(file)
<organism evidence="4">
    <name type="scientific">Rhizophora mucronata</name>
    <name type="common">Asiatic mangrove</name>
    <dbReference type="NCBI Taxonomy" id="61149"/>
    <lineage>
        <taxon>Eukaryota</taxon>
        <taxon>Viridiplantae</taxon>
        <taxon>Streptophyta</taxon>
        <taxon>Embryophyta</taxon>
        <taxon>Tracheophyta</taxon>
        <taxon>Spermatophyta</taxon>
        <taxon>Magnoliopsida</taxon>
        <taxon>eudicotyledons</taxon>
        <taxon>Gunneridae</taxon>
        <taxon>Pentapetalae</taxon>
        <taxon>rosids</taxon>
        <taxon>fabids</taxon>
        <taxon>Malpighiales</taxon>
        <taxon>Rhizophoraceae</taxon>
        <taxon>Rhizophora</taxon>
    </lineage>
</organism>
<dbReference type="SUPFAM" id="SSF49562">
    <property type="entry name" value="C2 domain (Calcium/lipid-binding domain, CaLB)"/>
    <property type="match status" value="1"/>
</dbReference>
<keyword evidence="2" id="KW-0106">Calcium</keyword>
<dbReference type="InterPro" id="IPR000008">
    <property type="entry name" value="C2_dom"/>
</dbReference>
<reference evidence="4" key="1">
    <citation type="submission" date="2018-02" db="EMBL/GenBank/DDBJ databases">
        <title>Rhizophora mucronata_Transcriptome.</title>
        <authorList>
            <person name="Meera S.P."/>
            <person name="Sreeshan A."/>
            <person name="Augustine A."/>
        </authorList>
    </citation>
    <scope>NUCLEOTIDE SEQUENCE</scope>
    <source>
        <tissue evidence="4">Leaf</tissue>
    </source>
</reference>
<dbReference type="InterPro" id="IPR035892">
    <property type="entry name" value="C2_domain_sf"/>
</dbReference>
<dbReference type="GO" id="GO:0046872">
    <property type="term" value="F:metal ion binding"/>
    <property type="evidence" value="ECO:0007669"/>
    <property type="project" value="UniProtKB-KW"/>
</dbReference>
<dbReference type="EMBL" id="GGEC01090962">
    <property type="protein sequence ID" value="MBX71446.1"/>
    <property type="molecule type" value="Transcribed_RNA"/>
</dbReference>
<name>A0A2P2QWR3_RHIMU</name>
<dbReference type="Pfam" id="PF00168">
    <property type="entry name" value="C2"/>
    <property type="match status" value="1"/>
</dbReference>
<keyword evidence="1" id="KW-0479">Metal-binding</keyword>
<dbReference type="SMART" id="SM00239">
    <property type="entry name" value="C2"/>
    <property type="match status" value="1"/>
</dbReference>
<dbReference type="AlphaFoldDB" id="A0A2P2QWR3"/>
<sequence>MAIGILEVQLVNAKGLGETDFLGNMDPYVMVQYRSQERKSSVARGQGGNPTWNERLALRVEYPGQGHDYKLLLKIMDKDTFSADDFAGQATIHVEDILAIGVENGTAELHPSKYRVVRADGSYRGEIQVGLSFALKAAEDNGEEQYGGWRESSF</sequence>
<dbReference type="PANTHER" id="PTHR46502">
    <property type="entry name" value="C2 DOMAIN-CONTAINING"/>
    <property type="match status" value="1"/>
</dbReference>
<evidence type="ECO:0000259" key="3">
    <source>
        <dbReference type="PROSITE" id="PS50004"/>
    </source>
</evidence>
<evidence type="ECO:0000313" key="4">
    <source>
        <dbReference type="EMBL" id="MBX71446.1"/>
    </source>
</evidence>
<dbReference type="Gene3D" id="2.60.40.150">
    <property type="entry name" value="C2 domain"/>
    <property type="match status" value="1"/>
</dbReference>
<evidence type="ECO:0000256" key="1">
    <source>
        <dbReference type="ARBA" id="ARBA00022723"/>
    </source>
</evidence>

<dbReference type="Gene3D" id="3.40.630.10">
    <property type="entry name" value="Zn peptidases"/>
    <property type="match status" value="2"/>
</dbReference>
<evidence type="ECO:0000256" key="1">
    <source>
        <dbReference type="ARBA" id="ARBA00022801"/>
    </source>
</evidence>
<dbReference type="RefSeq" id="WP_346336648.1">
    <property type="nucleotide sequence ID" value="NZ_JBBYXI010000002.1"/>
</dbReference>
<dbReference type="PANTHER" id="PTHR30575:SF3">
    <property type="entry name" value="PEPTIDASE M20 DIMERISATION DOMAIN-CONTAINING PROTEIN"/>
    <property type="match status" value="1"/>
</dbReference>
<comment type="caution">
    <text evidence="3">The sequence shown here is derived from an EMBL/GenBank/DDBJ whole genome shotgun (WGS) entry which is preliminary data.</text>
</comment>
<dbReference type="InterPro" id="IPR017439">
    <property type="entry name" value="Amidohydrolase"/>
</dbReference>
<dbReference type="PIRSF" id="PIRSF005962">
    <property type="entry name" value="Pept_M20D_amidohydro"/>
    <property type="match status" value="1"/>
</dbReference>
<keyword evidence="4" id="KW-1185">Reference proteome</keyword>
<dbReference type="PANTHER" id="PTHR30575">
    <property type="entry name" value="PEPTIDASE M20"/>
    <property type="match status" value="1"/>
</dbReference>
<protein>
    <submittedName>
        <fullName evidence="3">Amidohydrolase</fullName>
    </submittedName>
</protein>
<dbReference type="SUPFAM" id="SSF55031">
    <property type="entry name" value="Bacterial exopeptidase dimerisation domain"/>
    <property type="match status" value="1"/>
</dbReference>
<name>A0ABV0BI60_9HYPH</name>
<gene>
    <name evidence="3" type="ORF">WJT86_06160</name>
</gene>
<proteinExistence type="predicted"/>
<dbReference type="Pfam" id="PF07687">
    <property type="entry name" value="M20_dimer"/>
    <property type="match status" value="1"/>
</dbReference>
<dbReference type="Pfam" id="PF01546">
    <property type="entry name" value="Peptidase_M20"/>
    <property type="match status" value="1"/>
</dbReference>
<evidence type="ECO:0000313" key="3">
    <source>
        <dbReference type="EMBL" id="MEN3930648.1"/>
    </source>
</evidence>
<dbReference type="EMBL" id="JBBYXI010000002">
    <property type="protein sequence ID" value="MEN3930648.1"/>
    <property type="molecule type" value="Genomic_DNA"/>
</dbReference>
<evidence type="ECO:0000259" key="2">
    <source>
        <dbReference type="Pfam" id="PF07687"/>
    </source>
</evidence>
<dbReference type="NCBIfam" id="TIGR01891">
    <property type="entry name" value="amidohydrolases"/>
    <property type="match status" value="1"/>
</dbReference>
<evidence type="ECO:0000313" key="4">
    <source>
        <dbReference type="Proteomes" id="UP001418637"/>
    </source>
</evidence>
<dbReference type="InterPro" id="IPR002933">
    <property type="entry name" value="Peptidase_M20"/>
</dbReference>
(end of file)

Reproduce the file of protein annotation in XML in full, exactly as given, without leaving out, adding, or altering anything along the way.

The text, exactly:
<organism evidence="4">
    <name type="scientific">Rhizophora mucronata</name>
    <name type="common">Asiatic mangrove</name>
    <dbReference type="NCBI Taxonomy" id="61149"/>
    <lineage>
        <taxon>Eukaryota</taxon>
        <taxon>Viridiplantae</taxon>
        <taxon>Streptophyta</taxon>
        <taxon>Embryophyta</taxon>
        <taxon>Tracheophyta</taxon>
        <taxon>Spermatophyta</taxon>
        <taxon>Magnoliopsida</taxon>
        <taxon>eudicotyledons</taxon>
        <taxon>Gunneridae</taxon>
        <taxon>Pentapetalae</taxon>
        <taxon>rosids</taxon>
        <taxon>fabids</taxon>
        <taxon>Malpighiales</taxon>
        <taxon>Rhizophoraceae</taxon>
        <taxon>Rhizophora</taxon>
    </lineage>
</organism>
<dbReference type="SUPFAM" id="SSF49562">
    <property type="entry name" value="C2 domain (Calcium/lipid-binding domain, CaLB)"/>
    <property type="match status" value="1"/>
</dbReference>
<keyword evidence="2" id="KW-0106">Calcium</keyword>
<dbReference type="InterPro" id="IPR000008">
    <property type="entry name" value="C2_dom"/>
</dbReference>
<reference evidence="4" key="1">
    <citation type="submission" date="2018-02" db="EMBL/GenBank/DDBJ databases">
        <title>Rhizophora mucronata_Transcriptome.</title>
        <authorList>
            <person name="Meera S.P."/>
            <person name="Sreeshan A."/>
            <person name="Augustine A."/>
        </authorList>
    </citation>
    <scope>NUCLEOTIDE SEQUENCE</scope>
    <source>
        <tissue evidence="4">Leaf</tissue>
    </source>
</reference>
<dbReference type="InterPro" id="IPR035892">
    <property type="entry name" value="C2_domain_sf"/>
</dbReference>
<dbReference type="GO" id="GO:0046872">
    <property type="term" value="F:metal ion binding"/>
    <property type="evidence" value="ECO:0007669"/>
    <property type="project" value="UniProtKB-KW"/>
</dbReference>
<dbReference type="EMBL" id="GGEC01090962">
    <property type="protein sequence ID" value="MBX71446.1"/>
    <property type="molecule type" value="Transcribed_RNA"/>
</dbReference>
<name>A0A2P2QWR3_RHIMU</name>
<dbReference type="Pfam" id="PF00168">
    <property type="entry name" value="C2"/>
    <property type="match status" value="1"/>
</dbReference>
<keyword evidence="1" id="KW-0479">Metal-binding</keyword>
<dbReference type="SMART" id="SM00239">
    <property type="entry name" value="C2"/>
    <property type="match status" value="1"/>
</dbReference>
<dbReference type="AlphaFoldDB" id="A0A2P2QWR3"/>
<sequence>MAIGILEVQLVNAKGLGETDFLGNMDPYVMVQYRSQERKSSVARGQGGNPTWNERLALRVEYPGQGHDYKLLLKIMDKDTFSADDFAGQATIHVEDILAIGVENGTAELHPSKYRVVRADGSYRGEIQVGLSFALKAAEDNGEEQYGGWRESSF</sequence>
<dbReference type="PANTHER" id="PTHR46502">
    <property type="entry name" value="C2 DOMAIN-CONTAINING"/>
    <property type="match status" value="1"/>
</dbReference>
<evidence type="ECO:0000259" key="3">
    <source>
        <dbReference type="PROSITE" id="PS50004"/>
    </source>
</evidence>
<evidence type="ECO:0000313" key="4">
    <source>
        <dbReference type="EMBL" id="MBX71446.1"/>
    </source>
</evidence>
<dbReference type="Gene3D" id="2.60.40.150">
    <property type="entry name" value="C2 domain"/>
    <property type="match status" value="1"/>
</dbReference>
<evidence type="ECO:0000256" key="1">
    <source>
        <dbReference type="ARBA" id="ARBA00022723"/>
    </source>
</evidence>

<dbReference type="Gene3D" id="3.40.630.10">
    <property type="entry name" value="Zn peptidases"/>
    <property type="match status" value="2"/>
</dbReference>
<evidence type="ECO:0000256" key="1">
    <source>
        <dbReference type="ARBA" id="ARBA00022801"/>
    </source>
</evidence>
<dbReference type="RefSeq" id="WP_346336648.1">
    <property type="nucleotide sequence ID" value="NZ_JBBYXI010000002.1"/>
</dbReference>
<dbReference type="PANTHER" id="PTHR30575:SF3">
    <property type="entry name" value="PEPTIDASE M20 DIMERISATION DOMAIN-CONTAINING PROTEIN"/>
    <property type="match status" value="1"/>
</dbReference>
<comment type="caution">
    <text evidence="3">The sequence shown here is derived from an EMBL/GenBank/DDBJ whole genome shotgun (WGS) entry which is preliminary data.</text>
</comment>
<dbReference type="InterPro" id="IPR017439">
    <property type="entry name" value="Amidohydrolase"/>
</dbReference>
<dbReference type="PIRSF" id="PIRSF005962">
    <property type="entry name" value="Pept_M20D_amidohydro"/>
    <property type="match status" value="1"/>
</dbReference>
<keyword evidence="4" id="KW-1185">Reference proteome</keyword>
<dbReference type="PANTHER" id="PTHR30575">
    <property type="entry name" value="PEPTIDASE M20"/>
    <property type="match status" value="1"/>
</dbReference>
<protein>
    <submittedName>
        <fullName evidence="3">Amidohydrolase</fullName>
    </submittedName>
</protein>
<dbReference type="SUPFAM" id="SSF55031">
    <property type="entry name" value="Bacterial exopeptidase dimerisation domain"/>
    <property type="match status" value="1"/>
</dbReference>
<name>A0ABV0BI60_9HYPH</name>
<gene>
    <name evidence="3" type="ORF">WJT86_06160</name>
</gene>
<proteinExistence type="predicted"/>
<dbReference type="Pfam" id="PF07687">
    <property type="entry name" value="M20_dimer"/>
    <property type="match status" value="1"/>
</dbReference>
<dbReference type="Pfam" id="PF01546">
    <property type="entry name" value="Peptidase_M20"/>
    <property type="match status" value="1"/>
</dbReference>
<evidence type="ECO:0000313" key="3">
    <source>
        <dbReference type="EMBL" id="MEN3930648.1"/>
    </source>
</evidence>
<dbReference type="EMBL" id="JBBYXI010000002">
    <property type="protein sequence ID" value="MEN3930648.1"/>
    <property type="molecule type" value="Genomic_DNA"/>
</dbReference>
<evidence type="ECO:0000259" key="2">
    <source>
        <dbReference type="Pfam" id="PF07687"/>
    </source>
</evidence>
<dbReference type="NCBIfam" id="TIGR01891">
    <property type="entry name" value="amidohydrolases"/>
    <property type="match status" value="1"/>
</dbReference>
<evidence type="ECO:0000313" key="4">
    <source>
        <dbReference type="Proteomes" id="UP001418637"/>
    </source>
</evidence>
<dbReference type="InterPro" id="IPR002933">
    <property type="entry name" value="Peptidase_M20"/>
</dbReference>